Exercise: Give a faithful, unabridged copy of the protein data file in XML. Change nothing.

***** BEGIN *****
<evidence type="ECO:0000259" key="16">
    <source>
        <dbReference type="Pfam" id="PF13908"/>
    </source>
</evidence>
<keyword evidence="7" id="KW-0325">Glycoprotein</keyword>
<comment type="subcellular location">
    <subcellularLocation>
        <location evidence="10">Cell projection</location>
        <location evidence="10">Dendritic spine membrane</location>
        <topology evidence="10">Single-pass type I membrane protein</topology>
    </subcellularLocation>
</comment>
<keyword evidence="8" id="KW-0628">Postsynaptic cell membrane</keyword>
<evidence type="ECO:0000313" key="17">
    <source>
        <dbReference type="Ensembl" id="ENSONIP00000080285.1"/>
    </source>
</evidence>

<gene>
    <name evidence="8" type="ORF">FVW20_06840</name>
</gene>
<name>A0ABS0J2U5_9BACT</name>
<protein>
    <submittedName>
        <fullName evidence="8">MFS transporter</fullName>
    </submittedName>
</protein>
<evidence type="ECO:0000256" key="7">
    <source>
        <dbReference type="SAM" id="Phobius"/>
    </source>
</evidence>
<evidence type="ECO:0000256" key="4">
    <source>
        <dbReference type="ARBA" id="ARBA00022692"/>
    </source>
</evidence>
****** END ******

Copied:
<evidence type="ECO:0000259" key="16">
    <source>
        <dbReference type="Pfam" id="PF13908"/>
    </source>
</evidence>
<keyword evidence="7" id="KW-0325">Glycoprotein</keyword>
<comment type="subcellular location">
    <subcellularLocation>
        <location evidence="10">Cell projection</location>
        <location evidence="10">Dendritic spine membrane</location>
        <topology evidence="10">Single-pass type I membrane protein</topology>
    </subcellularLocation>
</comment>
<keyword evidence="8" id="KW-0628">Postsynaptic cell membrane</keyword>
<evidence type="ECO:0000313" key="17">
    <source>
        <dbReference type="Ensembl" id="ENSONIP00000080285.1"/>
    </source>
</evidence>

<gene>
    <name evidence="8" type="ORF">FVW20_06840</name>
</gene>
<name>A0ABS0J2U5_9BACT</name>
<protein>
    <submittedName>
        <fullName evidence="8">MFS transporter</fullName>
    </submittedName>
</protein>
<evidence type="ECO:0000256" key="7">
    <source>
        <dbReference type="SAM" id="Phobius"/>
    </source>
</evidence>
<evidence type="ECO:0000256" key="4">
    <source>
        <dbReference type="ARBA" id="ARBA00022692"/>
    </source>
</evidence>